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CORONAVIRUS
Latest Advice
Symptoms
The most common symptoms of coronavirus (COVID-19) are recent onset of:
  • New continuous cough and/or
  • High temperature
  • loss or change to your sense of smell or taste  

For most people, coronavirus (COVID-19) will be a mild illness If you have coronavirus symptoms:
  • Do not go to a GP surgery, pharmacy or hospital
  • You do not need to contact 111 to tell them you're staying at home
  • Testing for coronavirus is not needed if you're staying at home
  • Plan ahead and ask others for help to ensure that you can successfully stay at home and consider what can be done for vulnerable people in the household
  • Ask your employer, friends and family to help you to get the things you need to stay at home
  • Wash your hands regularly for 20 seconds, each time using soap and water, or use hand sanitiser
  • If you feel you cannot cope with your symptoms at home, or your condition gets worse, or your symptoms do not get better after 7 days, then use the NHS 111 online coronavirus service. If you do not have internet access, call NHS 111. For a medical emergency dial 999
  • Visit NHS 111 Online for more information

Stay at Home
  • If you live alone and you have symptoms of coronavirus illness (COVID-19), however mild, stay at home for 7 days from when your symptoms started. (See ending isolation section below for more information)
  • If you live with others and you or one of them have symptoms of coronavirus, then all household members must stay at home and not leave the house for 14 days. The 14-day period starts from the day when the first person in the house became ill
  • It is likely that people living within a household will infect each other or be infected already. Staying at home for 14 days will greatly reduce the overall amount of infection the household could pass on to others in the community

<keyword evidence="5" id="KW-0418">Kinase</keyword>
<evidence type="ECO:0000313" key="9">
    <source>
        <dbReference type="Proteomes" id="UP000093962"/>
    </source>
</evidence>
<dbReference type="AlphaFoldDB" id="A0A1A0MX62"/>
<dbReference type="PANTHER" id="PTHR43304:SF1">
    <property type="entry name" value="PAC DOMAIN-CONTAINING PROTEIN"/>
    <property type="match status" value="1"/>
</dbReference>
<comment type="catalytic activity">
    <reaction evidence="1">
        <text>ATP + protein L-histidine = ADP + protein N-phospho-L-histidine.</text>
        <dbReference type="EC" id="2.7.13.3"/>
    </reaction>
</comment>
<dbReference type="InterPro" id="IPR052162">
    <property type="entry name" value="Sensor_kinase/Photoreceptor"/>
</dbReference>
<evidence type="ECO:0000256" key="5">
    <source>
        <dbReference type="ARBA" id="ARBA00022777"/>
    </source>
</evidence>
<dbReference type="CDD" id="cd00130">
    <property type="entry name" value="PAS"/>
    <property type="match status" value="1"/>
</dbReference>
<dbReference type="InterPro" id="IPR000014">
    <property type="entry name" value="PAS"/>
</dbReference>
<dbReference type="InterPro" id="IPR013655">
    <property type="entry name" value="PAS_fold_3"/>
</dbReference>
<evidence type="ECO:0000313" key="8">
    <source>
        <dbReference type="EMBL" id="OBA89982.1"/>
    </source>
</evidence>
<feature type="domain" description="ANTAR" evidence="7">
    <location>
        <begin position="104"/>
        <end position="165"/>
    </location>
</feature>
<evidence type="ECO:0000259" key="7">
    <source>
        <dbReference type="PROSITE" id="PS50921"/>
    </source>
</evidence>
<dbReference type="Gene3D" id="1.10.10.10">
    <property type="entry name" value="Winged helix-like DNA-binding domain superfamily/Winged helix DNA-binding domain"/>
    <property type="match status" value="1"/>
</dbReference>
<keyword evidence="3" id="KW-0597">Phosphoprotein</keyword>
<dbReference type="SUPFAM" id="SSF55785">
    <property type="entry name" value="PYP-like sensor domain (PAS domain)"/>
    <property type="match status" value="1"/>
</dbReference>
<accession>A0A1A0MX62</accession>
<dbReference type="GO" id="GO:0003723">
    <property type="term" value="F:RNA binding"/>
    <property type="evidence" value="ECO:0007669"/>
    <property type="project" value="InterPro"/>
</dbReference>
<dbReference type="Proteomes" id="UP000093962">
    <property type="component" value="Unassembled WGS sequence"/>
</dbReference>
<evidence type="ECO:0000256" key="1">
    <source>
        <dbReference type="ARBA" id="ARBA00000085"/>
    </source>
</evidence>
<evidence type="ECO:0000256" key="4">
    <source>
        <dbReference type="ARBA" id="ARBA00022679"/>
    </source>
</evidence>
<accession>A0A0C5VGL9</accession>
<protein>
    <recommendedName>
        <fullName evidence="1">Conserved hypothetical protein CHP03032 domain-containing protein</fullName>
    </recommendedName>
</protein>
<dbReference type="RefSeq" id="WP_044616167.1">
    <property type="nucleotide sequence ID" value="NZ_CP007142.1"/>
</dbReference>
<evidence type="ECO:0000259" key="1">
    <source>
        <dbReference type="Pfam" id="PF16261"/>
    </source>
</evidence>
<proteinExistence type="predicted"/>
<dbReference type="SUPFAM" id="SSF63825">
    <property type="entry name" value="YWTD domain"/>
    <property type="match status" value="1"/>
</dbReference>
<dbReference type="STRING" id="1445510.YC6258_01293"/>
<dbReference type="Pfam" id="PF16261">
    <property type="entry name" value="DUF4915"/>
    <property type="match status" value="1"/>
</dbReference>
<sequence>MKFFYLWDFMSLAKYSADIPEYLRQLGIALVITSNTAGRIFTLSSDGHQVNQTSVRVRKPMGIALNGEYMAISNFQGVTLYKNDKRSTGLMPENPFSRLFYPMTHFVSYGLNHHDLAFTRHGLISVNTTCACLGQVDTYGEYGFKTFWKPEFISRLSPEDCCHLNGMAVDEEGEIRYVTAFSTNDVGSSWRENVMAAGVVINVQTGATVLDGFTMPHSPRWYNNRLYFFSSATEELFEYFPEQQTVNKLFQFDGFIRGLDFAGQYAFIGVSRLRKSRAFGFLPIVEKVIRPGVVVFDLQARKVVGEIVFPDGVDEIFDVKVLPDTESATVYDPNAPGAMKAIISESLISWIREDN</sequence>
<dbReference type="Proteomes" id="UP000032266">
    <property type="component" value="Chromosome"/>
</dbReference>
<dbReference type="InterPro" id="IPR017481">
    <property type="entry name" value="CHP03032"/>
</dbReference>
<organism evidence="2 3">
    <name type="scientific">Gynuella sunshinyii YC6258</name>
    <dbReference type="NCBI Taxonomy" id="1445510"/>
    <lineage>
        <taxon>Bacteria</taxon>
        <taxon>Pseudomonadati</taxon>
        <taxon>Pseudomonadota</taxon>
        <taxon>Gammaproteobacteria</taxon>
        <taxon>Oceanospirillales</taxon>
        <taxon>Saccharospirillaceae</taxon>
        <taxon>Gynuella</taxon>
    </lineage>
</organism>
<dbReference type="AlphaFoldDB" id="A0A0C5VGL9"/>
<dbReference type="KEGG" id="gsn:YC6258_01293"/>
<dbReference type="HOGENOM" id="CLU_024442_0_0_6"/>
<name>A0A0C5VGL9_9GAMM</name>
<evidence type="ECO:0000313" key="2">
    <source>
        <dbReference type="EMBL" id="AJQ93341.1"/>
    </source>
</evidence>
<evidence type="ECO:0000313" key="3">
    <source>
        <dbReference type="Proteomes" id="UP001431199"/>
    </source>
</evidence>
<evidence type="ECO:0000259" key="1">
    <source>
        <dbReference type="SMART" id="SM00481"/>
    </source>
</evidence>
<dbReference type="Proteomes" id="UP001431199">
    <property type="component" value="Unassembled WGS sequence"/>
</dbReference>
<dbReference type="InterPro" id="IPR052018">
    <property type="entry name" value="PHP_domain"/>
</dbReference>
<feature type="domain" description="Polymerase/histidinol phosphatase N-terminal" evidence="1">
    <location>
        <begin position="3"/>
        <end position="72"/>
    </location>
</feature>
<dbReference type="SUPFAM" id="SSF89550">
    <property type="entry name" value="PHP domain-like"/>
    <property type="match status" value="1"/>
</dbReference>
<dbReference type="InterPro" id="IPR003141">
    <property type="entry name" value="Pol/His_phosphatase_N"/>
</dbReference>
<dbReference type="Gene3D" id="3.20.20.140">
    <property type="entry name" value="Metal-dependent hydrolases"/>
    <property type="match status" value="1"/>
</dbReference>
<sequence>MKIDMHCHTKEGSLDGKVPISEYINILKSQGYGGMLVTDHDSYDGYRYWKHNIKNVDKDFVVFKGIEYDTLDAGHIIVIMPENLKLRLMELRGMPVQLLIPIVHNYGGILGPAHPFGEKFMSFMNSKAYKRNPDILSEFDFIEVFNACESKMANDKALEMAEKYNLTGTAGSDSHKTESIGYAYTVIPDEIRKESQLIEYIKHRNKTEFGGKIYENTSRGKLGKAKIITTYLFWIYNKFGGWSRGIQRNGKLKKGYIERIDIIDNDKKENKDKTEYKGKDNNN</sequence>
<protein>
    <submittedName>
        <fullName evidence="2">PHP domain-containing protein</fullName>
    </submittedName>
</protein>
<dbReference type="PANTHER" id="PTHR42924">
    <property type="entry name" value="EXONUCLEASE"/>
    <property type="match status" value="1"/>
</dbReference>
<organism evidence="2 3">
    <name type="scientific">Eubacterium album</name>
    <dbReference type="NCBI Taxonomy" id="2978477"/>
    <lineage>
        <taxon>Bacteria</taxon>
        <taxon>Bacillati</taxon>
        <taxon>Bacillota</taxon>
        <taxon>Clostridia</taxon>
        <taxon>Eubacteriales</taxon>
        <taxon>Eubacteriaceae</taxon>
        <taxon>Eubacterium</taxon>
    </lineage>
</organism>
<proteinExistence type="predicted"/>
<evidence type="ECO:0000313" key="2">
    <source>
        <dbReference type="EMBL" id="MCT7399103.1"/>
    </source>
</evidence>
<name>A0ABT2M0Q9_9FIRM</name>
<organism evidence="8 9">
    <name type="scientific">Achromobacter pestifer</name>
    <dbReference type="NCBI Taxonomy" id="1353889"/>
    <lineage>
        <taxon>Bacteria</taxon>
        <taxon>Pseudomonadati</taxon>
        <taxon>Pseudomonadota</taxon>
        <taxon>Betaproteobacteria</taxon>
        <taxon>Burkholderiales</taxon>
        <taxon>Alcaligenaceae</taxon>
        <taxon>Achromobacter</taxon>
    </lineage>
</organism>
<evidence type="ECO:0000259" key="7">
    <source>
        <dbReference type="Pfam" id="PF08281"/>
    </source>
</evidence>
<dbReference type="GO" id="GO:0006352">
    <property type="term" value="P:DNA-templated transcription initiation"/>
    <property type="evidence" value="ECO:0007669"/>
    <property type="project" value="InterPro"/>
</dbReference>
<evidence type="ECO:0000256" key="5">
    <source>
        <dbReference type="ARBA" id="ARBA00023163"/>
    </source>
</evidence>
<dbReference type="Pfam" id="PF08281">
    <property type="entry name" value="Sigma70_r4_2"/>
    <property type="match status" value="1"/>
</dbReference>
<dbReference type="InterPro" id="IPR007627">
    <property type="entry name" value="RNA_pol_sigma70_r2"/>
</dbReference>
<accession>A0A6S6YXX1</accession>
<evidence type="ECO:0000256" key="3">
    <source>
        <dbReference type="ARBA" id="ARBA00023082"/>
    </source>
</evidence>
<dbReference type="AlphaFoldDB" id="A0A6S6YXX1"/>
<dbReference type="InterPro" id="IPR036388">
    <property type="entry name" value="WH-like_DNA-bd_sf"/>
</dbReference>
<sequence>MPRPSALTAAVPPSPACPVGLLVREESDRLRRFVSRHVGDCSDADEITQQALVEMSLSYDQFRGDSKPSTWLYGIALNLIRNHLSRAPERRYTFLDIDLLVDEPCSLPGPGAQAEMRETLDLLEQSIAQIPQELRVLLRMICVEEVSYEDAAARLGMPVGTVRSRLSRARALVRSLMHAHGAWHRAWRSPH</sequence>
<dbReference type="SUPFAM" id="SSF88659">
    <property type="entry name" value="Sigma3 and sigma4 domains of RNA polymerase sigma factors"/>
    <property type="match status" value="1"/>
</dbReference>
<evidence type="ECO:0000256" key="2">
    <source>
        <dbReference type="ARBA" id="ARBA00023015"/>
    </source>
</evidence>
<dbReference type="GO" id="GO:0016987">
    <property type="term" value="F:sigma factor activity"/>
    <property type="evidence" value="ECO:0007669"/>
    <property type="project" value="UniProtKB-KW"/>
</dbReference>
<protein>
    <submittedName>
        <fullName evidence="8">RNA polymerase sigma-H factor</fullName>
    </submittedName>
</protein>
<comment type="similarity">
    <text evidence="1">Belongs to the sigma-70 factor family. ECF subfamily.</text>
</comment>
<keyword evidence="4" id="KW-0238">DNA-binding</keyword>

• For anyone in the household who starts displaying symptoms, they need to stay at home for 7 days from when the symptoms appeared, regardless of what day they are on in the original 14 day isolation period. (See ending isolation section below for more information
  • If you can, move any vulnerable individuals (such as the elderly and those with underlying health conditions) out of your home, to stay with friends or family for the duration of the home isolation period
  • If you cannot move vulnerable people out of your home, stay away from them as much as possible
Find out more about UK Gov Coronavirus Response
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What we have to say about your health and well being
9
Mar 2013
Exercise is good for you - Apparently!
Well, your blogger writes to report that he has started exercising. This is a milestone as he had a serious heart problem about three years ago and to his shame, although full of good intention, he had not seriously addressed the issue. The good news about exercise is that it has many benefits and I won't bore you with them here. Suffice to say that if your blogger had not been a keen cyclist in his youth he may not have survived the heart scare. My point is this, whatever exercise you can manage is going to be doing some good and could improve your chances of a healthier old age. Many people have to be careful about exercise but if you start slowly and build up gradually you will surprise yourself. I have been using a cross trainer and aboutthree weeks ago I started using it for 2 minutes on Tuesday, Thursday and Saturday. By increasing the time by 1 minute each time I was able to increase to 11 minutes. I am now adding 2 minutes each time and have reached the dizzying time of 16 minutes. Because it is not every day,I am on the lowest setting and I only increase the time by small amounts I feel like I am making progress and the increases are acheivable. Bizarrely,I am finding thatI still havesome reserves even though I am going longer and longer. So I can only conclude I must be getting a little fitter. Follow my progress and be encouraged that it is possible to exerciseeven if you haven't for a very long time, like me.
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